Every night, when I go into the darkened kitchen to get my cat’s bedtime treats, I see a bright light coming in the east window. I don’t know the people who live over there, but I’m sure they put up this security light for, well, security. So I found it amusing to read, in Paul Bogard’s book The End of Night: Searching for Natural Darkness in an Age of Artificial Light, that criminals appreciate it when a house they want to steal from is well lit. It lets them see if the coast is clear.
I don’t begrudge my neighbors’ desire for security. It’s funny, because on the other side of our block – the side where the street is – it’s dark at night, since there is only one streetlight. The block stretches from Loras to University, but we get one just light, and one fire hydrant.
The more I read of Bogard’s book, the more grateful I am to live on a block that actually darkens after sunset. Sure, people leave their porch lights on, and this time of year, certain houses are lit up like an 80-year-old’s birthday cake. It’s still dark enough, even with that insecurity light blazing, to see Orion or the Big Dipper from our patio.
Those are among the brightest stars, but there are so many more out there – several hundred billion in our home galaxy, the Milky Way. It’s still possible to see a great swath of the Milky Way, but first you have to find a truly dark place, unpolluted by city or highway lights. Researching his book, Bogard met a man in Paris who told him, “For the amateur astronomer, the most important instrument is not the telescope, but the automobile, because you need a car to drive somewhere dark enough to see anything.”
Paris may be “the city of light,” but at night, what you’re going to see is the artificial light anchored on the ground, aimed at buildings and boulevards, spoiling the view of the heavens. And let’s not even talk about Vegas.
I got to thinking about this the other night when my yoga class was packing up its mats to go out to the parking lot at Mt. Carmel. Our instructor reminded us the moon would be full, so we should look for it. There it was, impossible to miss as we walked outside. Rising over the river, it was as round and white as a perfectly rolled pie crust. A few shreds of cloud only made it look brighter.
My daughter and I had seen an equally impressive moon the month before. Driving back from Madison, she caught a glimpse in her rearview mirror. Interrupting our conversation about the election, she said, “Mom! Turn around! The moon!” I did as I was told, and was rewarded with a view of that amazing orb we call a harvest moon, huge and orange.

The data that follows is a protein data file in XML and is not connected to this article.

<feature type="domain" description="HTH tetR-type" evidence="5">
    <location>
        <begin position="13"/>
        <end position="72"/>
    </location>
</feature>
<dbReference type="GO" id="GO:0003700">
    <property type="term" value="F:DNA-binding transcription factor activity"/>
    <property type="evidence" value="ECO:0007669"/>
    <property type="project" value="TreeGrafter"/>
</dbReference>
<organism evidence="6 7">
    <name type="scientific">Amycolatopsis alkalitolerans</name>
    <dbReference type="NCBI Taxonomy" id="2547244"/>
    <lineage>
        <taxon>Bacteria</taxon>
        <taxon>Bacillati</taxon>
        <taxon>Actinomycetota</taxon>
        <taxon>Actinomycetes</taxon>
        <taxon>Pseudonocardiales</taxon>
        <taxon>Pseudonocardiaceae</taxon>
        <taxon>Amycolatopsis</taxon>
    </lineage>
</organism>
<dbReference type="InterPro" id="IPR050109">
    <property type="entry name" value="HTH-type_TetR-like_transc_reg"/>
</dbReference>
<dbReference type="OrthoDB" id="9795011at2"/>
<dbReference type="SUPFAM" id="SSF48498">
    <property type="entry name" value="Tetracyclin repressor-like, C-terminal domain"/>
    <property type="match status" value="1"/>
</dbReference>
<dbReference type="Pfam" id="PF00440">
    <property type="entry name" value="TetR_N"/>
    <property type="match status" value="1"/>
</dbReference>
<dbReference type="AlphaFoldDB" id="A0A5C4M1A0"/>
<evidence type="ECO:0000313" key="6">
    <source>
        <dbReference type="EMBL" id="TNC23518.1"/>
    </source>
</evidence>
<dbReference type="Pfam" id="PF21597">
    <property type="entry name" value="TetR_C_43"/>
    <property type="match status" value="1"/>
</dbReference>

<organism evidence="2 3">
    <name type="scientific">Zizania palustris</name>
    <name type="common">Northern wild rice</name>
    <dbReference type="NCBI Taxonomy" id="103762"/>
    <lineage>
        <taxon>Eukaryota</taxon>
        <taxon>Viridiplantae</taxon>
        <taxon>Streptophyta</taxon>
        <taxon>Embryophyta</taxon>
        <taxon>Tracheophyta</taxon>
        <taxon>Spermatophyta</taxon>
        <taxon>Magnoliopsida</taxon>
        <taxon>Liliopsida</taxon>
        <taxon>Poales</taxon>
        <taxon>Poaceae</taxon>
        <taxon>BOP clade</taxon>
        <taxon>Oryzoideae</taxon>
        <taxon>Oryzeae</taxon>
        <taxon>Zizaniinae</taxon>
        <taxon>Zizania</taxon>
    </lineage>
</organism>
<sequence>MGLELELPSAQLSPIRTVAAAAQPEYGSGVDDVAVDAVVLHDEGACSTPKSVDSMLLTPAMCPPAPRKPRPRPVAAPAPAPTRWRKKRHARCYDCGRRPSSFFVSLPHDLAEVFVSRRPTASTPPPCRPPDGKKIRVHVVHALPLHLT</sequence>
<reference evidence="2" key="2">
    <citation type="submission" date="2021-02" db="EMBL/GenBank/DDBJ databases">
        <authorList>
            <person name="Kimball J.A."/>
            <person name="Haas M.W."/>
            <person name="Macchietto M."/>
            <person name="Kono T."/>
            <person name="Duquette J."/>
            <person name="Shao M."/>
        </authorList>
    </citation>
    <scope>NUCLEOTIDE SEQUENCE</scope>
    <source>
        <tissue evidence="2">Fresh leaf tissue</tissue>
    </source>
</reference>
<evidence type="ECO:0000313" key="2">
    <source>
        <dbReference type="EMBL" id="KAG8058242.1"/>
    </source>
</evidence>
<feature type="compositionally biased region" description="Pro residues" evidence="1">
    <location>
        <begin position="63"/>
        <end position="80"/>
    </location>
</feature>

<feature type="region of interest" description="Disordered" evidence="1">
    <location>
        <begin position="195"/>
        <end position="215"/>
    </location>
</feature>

She and I are both librarians. I told her about the time someone asked me why the moon looks that way this time of year. It was 1986, and I had no Internet to provide an instant (and undependable) answer, so I picked up the phone and called the Denver Museum of Natural History. I was living in Colorado, after all, and they have some terrific museums. A scientist on the other end explained that it has to do with the path the moon takes in autumn, as well as changes in Earth’s climate. My patron was satisfied, and so was I. All these years later, Allison and I knew the moon would rise higher and turn into a more ordinary full moon, just as the sun changes from a big cherry-red orb at sunrise to a concentrated star too bright to look at once it ascends above the horizon.
My daughter has been in the car with me other times when the sky revealed amazing sights. At some point during the eighteen months the Hale-Bopp comet made its way past our planet, she and I took a trip to Chicago. We were on our way back, chatting about the college we’d just inspected. The sun had set and the sky grew darker than it ever does in a city, no matter its size. The first few stars began to appear as we turned toward Highway 20, and there it was: the comet, flung out in the ebony sky like a handful of jewels.
Out there in the middle of nowhere, it appeared not only brighter, but more profound. I had always thought that comets just sped by, visible only to astronomers with telescopes trained on the right pocket of space at just the right moment. This thing, this blazing phenomenon, seemed to just hang there, like a painting in the heavens, inviting us to look and look, because there might not be another until well after we were both gone.
Now we’ve landed a space probe on a comet, ready to send back data from the great beyond. No longer fearing celestial bodies the way our ancestors did, we sit inside looking up pictures of constellations on our tablets, gazing down at our phones instead of up at the sky.
Let’s make a deal. Next spring, as soon as it’s warm and clear enough, throw a blanket in the car and grab the kids, and drive out into the country, into the deepest dark you can find. Lie down in a field and look up. Do it soon, before our nighttime lights turn what used to inspire awe into a gray erasure, a mere smudge in the sky. There’s a heavenly show going on up there, just waiting for us to pay attention.